As custodian of the community seed bank, Beatrice is tasked with ensuring that the seeds are in tip-top shape by the time farmers come to collect them. 


“Farmers bring in their seeds after drying them,” she says. “And they must wait at least a season before they come to get seeds. A farmer cannot take all the seeds at the same time. There was a year we had two failed rainy seasons and only the last batch of the seeds made it.”


It begins with inspecting the seeds for moisture content. If the seeds do not pass this test, the farmer is required to take them back and reduce the moisture content to the required level. The next step is to check out the seed's germination percentage. "This is done by picking about 10 seeds, placing them in a bowl, and covering them with a wet tissue. In about 5 days, we observe how many out of the ten have germinated," Beatrice explains. If three or fewer seeds germinate, it means the germination percentage is low and the seeds are not of good quality and cannot be stored. Depending on the quantity of seeds, some are stored in airtight glass bottles while others are stored in buckets. A film of ash from special trees and bushes is spread over the seeds to keep both moisture and pests off. 


 

With help from organizations such as The Seed Savers Network, Beatrice has been able to increase her knowledge and capacity for seed saving.  The Seed Savers Network was registered in 2009 and to date, has helped establish more than 52 community seed banks, including one that Beatrice looks after.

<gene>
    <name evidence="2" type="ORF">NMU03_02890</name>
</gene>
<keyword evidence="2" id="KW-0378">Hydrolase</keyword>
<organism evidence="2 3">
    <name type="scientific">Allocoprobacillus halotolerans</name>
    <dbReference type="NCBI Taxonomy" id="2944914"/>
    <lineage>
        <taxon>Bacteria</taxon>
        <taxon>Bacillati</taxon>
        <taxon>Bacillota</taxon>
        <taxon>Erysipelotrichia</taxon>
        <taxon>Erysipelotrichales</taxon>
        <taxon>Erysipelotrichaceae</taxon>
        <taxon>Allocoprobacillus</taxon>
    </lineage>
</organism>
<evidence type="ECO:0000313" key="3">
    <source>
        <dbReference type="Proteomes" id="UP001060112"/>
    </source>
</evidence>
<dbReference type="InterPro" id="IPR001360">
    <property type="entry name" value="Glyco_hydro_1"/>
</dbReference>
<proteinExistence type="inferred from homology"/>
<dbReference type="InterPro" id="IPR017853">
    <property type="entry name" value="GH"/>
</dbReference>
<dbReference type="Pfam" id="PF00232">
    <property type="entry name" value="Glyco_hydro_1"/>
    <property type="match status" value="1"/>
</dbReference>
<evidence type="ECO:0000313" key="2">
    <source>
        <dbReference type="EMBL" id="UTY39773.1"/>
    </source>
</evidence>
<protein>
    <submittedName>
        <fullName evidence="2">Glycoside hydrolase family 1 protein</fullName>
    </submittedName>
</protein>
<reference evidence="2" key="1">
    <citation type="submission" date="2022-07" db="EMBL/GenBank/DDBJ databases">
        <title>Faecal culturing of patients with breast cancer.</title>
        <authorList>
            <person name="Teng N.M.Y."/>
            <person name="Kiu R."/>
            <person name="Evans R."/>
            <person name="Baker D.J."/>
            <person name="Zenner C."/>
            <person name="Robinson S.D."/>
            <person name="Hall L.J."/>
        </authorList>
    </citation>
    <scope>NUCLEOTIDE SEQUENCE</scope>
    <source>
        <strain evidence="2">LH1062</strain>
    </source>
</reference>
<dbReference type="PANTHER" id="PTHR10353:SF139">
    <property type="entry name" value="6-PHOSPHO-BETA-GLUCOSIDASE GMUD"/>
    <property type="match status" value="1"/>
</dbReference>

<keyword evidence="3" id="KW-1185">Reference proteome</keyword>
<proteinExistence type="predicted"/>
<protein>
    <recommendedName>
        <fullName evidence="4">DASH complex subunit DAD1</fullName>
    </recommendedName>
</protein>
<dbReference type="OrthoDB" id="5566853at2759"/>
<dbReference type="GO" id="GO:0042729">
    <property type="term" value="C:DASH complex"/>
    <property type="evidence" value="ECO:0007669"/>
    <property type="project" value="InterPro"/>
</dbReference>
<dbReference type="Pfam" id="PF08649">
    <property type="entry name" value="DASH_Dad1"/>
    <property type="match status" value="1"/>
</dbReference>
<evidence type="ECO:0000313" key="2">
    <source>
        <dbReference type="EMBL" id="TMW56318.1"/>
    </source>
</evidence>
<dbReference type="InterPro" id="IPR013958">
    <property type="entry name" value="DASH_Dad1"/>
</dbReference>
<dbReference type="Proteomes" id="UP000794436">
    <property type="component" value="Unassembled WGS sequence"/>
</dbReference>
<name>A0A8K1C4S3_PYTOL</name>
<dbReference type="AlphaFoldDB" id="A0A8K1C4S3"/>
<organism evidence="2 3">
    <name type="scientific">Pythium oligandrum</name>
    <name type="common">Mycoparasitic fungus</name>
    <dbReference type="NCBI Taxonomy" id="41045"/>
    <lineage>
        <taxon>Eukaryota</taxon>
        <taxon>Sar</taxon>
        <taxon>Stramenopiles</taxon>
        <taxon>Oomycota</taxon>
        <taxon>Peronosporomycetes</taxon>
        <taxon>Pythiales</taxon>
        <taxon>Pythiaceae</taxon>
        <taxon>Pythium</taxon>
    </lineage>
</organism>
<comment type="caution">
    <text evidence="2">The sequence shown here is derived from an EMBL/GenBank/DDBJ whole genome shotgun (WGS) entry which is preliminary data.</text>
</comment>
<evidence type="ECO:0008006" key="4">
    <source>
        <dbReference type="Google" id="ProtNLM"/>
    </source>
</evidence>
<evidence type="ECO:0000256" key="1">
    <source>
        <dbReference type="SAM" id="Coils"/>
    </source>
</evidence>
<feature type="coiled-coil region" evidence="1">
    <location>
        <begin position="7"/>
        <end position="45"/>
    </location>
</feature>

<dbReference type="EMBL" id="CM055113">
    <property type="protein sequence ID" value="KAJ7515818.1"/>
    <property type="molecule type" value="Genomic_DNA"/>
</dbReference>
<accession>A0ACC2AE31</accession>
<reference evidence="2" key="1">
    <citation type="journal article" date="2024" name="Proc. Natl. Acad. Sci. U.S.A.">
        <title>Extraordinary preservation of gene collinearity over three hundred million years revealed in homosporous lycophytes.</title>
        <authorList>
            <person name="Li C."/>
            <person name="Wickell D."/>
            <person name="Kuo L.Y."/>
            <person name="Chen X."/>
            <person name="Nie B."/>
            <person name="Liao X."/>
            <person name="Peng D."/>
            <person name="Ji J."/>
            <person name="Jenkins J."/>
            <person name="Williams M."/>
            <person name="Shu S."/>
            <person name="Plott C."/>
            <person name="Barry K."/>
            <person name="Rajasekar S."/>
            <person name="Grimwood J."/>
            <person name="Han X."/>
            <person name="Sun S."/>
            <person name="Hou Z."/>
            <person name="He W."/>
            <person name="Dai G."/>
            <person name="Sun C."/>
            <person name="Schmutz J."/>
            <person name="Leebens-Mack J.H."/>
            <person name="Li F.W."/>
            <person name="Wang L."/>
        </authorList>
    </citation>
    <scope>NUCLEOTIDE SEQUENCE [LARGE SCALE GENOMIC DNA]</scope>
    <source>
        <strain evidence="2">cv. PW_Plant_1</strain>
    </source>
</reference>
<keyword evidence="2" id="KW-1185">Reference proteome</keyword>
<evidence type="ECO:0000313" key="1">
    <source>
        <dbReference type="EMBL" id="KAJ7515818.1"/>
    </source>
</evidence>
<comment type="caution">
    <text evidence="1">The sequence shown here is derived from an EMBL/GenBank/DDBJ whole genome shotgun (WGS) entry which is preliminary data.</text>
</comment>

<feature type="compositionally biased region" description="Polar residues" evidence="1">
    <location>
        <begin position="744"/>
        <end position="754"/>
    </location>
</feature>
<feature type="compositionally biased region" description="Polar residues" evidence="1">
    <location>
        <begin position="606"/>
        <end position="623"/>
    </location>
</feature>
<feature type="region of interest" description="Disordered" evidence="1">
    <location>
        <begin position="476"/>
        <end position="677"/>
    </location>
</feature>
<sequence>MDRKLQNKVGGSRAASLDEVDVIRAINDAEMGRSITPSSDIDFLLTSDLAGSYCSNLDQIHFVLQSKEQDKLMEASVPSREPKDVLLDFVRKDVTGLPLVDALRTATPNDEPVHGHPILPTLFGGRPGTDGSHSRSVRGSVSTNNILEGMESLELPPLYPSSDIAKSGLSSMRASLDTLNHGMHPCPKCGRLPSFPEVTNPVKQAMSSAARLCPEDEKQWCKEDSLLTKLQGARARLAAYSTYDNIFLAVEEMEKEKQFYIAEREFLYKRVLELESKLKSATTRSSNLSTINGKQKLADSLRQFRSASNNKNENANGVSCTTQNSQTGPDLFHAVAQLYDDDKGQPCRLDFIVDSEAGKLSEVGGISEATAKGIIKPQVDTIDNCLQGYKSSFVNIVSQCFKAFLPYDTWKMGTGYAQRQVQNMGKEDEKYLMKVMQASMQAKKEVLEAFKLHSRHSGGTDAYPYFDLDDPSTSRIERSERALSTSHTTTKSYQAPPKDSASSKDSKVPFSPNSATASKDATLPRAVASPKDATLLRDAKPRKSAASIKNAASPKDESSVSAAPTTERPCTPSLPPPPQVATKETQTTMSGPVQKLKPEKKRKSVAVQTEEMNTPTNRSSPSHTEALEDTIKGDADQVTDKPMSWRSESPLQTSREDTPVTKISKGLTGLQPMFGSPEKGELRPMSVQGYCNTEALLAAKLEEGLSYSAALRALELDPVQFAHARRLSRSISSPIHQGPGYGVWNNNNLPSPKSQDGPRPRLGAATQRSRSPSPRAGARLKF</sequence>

The Seed Savers Network, she says, taught them seed characterization which is a process they follow from when they plant a seed to when they harvest it.


Beatrice Wangui in her garden. Courtesy of Gregory Onyango

Beatrice is keen on passing on this knowledge to her children and grandchildren. Her granddaughter who is named after her and attends a local secondary school, is very hands-on with the project. She has grown up around her grandmother and has learned how to tell different varieties apart and how to preserve each of them. “When she is around and I have visitors, she teaches them just as well as I can. She understands how to handle seeds and crops alike,” she shares. For Beatrice and others like her, awareness of such methods and passing on their teaching is an integral part of the process without which indigenous knowledge would disappear.


With help from organizations such as The Seed Savers Network, Beatrice can meet other seed savers from across Kenya and the world. As she shows me around, explaining varieties of maize, beans, tomatoes, and vegetables she hopes the indigenous knowledge, varieties, and preservation are not stifled by punitive seed laws. As she fights for indigenous seeds through the law and by practicing traditional methods, she hopes her cross-generational efforts pay off and the indigenous crop varieties stand the test.